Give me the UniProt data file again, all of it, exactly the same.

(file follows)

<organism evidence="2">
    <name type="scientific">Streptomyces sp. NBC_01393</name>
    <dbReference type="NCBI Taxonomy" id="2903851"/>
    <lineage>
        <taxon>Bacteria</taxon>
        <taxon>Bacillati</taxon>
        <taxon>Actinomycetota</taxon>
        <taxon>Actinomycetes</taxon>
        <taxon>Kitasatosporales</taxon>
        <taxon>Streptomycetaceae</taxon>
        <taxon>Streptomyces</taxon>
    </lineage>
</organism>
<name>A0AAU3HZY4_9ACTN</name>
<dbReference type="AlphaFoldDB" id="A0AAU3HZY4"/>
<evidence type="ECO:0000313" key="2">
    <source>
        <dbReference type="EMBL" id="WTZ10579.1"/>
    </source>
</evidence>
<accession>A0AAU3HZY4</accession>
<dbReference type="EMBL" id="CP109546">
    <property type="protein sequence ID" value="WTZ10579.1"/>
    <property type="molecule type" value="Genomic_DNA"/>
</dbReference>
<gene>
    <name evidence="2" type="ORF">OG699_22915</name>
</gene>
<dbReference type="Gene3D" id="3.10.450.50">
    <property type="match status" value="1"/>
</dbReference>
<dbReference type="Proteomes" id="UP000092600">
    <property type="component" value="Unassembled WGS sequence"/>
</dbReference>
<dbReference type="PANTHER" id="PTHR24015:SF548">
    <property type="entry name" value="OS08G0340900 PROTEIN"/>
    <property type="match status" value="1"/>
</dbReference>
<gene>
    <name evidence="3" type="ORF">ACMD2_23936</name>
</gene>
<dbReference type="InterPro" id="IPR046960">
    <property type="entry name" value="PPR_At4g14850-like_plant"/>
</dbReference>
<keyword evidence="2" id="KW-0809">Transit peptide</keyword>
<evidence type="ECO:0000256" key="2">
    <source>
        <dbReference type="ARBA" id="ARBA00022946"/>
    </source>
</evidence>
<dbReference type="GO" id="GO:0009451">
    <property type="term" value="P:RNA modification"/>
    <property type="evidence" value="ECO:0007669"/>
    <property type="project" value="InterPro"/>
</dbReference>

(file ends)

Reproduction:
<organism evidence="2">
    <name type="scientific">Streptomyces sp. NBC_01393</name>
    <dbReference type="NCBI Taxonomy" id="2903851"/>
    <lineage>
        <taxon>Bacteria</taxon>
        <taxon>Bacillati</taxon>
        <taxon>Actinomycetota</taxon>
        <taxon>Actinomycetes</taxon>
        <taxon>Kitasatosporales</taxon>
        <taxon>Streptomycetaceae</taxon>
        <taxon>Streptomyces</taxon>
    </lineage>
</organism>
<name>A0AAU3HZY4_9ACTN</name>
<dbReference type="AlphaFoldDB" id="A0AAU3HZY4"/>
<evidence type="ECO:0000313" key="2">
    <source>
        <dbReference type="EMBL" id="WTZ10579.1"/>
    </source>
</evidence>
<accession>A0AAU3HZY4</accession>
<dbReference type="EMBL" id="CP109546">
    <property type="protein sequence ID" value="WTZ10579.1"/>
    <property type="molecule type" value="Genomic_DNA"/>
</dbReference>
<gene>
    <name evidence="2" type="ORF">OG699_22915</name>
</gene>
<dbReference type="Gene3D" id="3.10.450.50">
    <property type="match status" value="1"/>
</dbReference>
<dbReference type="Proteomes" id="UP000092600">
    <property type="component" value="Unassembled WGS sequence"/>
</dbReference>
<dbReference type="PANTHER" id="PTHR24015:SF548">
    <property type="entry name" value="OS08G0340900 PROTEIN"/>
    <property type="match status" value="1"/>
</dbReference>
<gene>
    <name evidence="3" type="ORF">ACMD2_23936</name>
</gene>
<dbReference type="InterPro" id="IPR046960">
    <property type="entry name" value="PPR_At4g14850-like_plant"/>
</dbReference>
<keyword evidence="2" id="KW-0809">Transit peptide</keyword>
<evidence type="ECO:0000256" key="2">
    <source>
        <dbReference type="ARBA" id="ARBA00022946"/>
    </source>
</evidence>
<dbReference type="GO" id="GO:0009451">
    <property type="term" value="P:RNA modification"/>
    <property type="evidence" value="ECO:0007669"/>
    <property type="project" value="InterPro"/>
</dbReference>